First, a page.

“Act or resign”: Human Rights Group to Nigeria’s Security Agents after Priest’s Kidnapping

Credit: International Society for Civil Liberties and Rule of Law (Intersociety)

The International Society for Civil Liberties and Rule of Law (Intersociety) has condemned the September 16-17 kidnapping of over 30 people across Nigeria’s Enugu State, including a Catholic Priest, and called on police bosses in the Nigerian State to either act on insecurity in the region or to vacate office.

Fr. Marcellinus Obioma Okide was abducted on September 17 on his way back to St. Mary Amofia-Agu Affa Parish of Enugu Diocese where he serves as Parish Priest. A prayer appeal has been sent out for the Priest’s safe release. Fr. Okide is among dozens of people that were taken by armed Fulani bandits in separate locations within Enugu State.

Intersociety has condemned the police force in Enugu for “looking the other way” and “choosing to be deaf and dumb” as Islamist Fulanis wreak havoc on Christian populations in the Nigerian State and in the entire south-east region of the West African country.

Instead, the authorities are busy killing innocent civilians in the name of a crackdown on the ‘sit-at-home’ order by the Indigenous People of Biafra (IPOB), Intersociety says in a Tuesday, September 19 report sent to ACI Africa.

“The International Society for Civil Liberties and Rule of Law is deeply shocked and dismayed that more than 30 defenseless citizens of the south-east were abducted in two days in three different locations in Enugu State by the Jihadist Fulani herdsmen, with the Enugu State Police Command…looking the other side and choosing to be deaf and dumb,” officials of Intersociety led by their Board Chair, Emeka Umeagbalasi, say. 


Those that Intersociety want out of office for laxity amid the rampant attacks are Enugu State Commissioner of Police, Kanayo Uzuegbu; Anambra Commissioner of Police, Tony Olofu as well as General Officer Commanding (GOC) 82 Division Nigerian Army, Major General Hassan Taiwo Dada.

The three must tackle security challenges in Enugu State “without being selective and partisan as widely perceived or seen as errand boys of the Jihadist Fulani herdsmen,” the human rights activists say.

They add, in reference to the kidnappings in Enugu, “The trio must as a matter of uttermost urgency and extreme public importance speak out including addressing a joint or separate press conferences so as to keep the south-easterners abreast of the abductions and efforts put in place, if any, to rescue the victims and apprehend the Jihadist Fulani herdsmen responsible.”

Between September 16 and September 17, more than 30 passengers and other road users were abducted by Jihadist Fulani herdsmen.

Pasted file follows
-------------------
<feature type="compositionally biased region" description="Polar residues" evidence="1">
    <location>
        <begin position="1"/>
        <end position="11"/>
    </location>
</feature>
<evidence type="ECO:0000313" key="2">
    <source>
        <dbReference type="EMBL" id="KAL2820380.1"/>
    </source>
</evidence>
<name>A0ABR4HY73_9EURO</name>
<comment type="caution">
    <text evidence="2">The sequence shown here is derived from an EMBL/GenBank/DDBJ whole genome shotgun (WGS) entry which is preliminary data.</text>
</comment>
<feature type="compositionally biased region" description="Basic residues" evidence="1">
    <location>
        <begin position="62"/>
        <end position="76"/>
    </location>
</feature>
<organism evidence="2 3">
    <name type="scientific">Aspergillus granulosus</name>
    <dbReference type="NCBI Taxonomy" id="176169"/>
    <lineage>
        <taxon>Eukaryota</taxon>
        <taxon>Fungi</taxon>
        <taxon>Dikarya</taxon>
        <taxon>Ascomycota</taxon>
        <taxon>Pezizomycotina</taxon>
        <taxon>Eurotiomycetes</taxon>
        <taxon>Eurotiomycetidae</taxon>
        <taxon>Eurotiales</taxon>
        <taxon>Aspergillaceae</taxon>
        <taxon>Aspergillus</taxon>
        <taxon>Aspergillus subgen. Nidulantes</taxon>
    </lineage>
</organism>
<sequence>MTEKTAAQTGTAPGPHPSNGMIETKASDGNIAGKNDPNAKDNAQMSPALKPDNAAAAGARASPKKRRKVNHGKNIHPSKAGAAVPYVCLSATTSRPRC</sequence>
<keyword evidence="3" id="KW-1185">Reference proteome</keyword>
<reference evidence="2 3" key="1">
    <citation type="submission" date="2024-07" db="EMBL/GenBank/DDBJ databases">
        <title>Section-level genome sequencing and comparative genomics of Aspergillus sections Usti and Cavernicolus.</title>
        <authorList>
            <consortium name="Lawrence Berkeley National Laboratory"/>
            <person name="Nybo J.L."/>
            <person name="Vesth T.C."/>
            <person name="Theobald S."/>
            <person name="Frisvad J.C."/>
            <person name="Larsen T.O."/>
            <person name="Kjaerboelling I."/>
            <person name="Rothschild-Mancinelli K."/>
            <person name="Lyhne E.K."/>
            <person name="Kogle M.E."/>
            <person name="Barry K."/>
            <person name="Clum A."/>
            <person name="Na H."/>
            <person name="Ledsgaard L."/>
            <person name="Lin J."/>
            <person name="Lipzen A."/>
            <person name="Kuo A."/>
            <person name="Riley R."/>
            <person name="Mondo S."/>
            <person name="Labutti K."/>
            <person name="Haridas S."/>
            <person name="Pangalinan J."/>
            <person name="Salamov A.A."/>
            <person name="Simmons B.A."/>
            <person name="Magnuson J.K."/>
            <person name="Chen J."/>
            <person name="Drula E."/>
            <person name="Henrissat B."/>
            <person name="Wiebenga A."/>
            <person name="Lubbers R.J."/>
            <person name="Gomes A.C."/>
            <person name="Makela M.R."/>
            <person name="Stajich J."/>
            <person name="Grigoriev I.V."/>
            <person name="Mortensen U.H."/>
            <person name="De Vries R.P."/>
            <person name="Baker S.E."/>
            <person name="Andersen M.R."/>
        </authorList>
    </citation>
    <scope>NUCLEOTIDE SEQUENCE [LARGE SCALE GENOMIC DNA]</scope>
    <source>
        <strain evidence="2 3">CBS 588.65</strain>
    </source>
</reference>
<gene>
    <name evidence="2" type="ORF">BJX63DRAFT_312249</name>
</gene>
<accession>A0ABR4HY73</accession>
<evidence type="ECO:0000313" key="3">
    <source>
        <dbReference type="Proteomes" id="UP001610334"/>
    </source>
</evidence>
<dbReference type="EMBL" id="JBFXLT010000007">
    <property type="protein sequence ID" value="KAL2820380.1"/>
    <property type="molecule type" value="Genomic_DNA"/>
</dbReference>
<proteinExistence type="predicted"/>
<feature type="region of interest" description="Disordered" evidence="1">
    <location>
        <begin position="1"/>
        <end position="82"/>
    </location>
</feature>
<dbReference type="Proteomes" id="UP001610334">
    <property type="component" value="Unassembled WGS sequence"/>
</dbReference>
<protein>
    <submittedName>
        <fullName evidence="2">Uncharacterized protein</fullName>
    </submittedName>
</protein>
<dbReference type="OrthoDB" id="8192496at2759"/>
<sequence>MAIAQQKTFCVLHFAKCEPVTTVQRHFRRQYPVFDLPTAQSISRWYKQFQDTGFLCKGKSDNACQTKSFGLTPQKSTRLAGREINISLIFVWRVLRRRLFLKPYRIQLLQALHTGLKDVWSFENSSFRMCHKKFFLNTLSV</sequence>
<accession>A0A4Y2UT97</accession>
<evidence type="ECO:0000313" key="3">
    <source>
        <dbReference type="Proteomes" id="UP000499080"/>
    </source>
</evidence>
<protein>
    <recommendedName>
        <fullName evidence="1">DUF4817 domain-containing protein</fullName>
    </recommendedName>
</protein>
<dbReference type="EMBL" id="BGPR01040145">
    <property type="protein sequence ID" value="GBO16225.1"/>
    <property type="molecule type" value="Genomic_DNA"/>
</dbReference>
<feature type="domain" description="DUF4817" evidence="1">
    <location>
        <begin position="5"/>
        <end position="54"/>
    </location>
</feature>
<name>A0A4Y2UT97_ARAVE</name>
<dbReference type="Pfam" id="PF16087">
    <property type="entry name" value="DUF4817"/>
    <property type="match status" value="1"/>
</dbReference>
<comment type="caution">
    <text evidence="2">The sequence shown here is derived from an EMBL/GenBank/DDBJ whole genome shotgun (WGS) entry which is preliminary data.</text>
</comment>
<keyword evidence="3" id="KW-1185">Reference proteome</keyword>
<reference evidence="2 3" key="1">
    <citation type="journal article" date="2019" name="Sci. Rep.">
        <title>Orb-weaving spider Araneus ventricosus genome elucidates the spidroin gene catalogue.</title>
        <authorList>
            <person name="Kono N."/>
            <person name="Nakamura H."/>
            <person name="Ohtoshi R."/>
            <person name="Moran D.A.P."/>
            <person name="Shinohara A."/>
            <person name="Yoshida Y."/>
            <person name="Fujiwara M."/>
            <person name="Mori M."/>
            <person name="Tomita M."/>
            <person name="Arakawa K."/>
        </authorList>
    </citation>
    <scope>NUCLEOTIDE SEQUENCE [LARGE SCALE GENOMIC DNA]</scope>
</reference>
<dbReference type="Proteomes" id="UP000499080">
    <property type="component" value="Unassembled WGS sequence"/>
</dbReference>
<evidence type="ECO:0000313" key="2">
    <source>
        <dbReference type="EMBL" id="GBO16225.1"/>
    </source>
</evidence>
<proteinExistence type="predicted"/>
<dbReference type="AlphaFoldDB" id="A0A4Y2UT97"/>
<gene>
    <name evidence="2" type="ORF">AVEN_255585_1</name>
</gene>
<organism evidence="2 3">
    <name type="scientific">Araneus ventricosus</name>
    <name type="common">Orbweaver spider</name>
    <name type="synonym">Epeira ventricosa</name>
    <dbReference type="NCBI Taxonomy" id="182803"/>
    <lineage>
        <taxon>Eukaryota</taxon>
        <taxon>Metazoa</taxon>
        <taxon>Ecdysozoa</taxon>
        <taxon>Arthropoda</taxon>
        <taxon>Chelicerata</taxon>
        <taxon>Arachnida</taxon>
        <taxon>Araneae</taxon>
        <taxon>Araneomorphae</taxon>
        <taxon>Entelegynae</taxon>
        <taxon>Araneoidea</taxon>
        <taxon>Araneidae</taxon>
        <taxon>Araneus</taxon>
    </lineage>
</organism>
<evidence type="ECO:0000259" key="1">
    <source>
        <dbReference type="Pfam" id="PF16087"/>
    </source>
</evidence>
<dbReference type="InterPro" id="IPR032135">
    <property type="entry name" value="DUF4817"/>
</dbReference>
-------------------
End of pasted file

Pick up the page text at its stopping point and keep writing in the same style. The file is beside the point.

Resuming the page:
Intersociety reports that the abductions took place in at least three different locations, including Edem-Nrobo-Ezikolo-Abbi Road in Uzo Uwani Local Government Area of Enugu State where armed Jihadists on September 16 attacked a passenger bus that was traveling to Nsukka town.

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The jihadists are also said to have killed one civilian in Ezikolo-Abbi, shot and wounded others and abducted several others into the nearby forests. 

On September 17, another group of Jihadist Fulani herdsmen launched an attack on a bus that was carrying Fr. Okide and several other passengers; abducting the Catholic Priest and six others, the Intersociety officials say. 

“Earlier on Friday evening of September 15, not less than fourteen passengers traveling from Enugu town to Obollo-Afor in Nsukka in a fully loaded bus were attacked and abducted by Jihadist Fulani herdsmen along Ugwuogo-Opi-Nsukka Road,” the officials say, adding that not less than eleven passengers were also attacked and abducted by the kidnappers on September 17.

Intersociety has called for action to tame insecurity specifically in Enugu, saying, “The unchecked activities of the Jihadist Fulani herdsmen in the south-east have not only risen to an apogee but also mandatorily required that the trio of Enugu State Commissioner of Police…unmask and go after the Jihadists.”

They challenge those in charge of security in Enugu to “retire voluntarily from the Army and the Police” if they cannot match up to what is expected of them.


Agnes Aineah is a Kenyan journalist with a background in digital and newspaper reporting. She holds a Master of Arts in Digital Journalism from the Aga Khan University, Graduate School of Media and Communications and a Bachelor's Degree in Linguistics, Media and Communications from Kenya's Moi University. Agnes currently serves as a journalist for ACI Africa.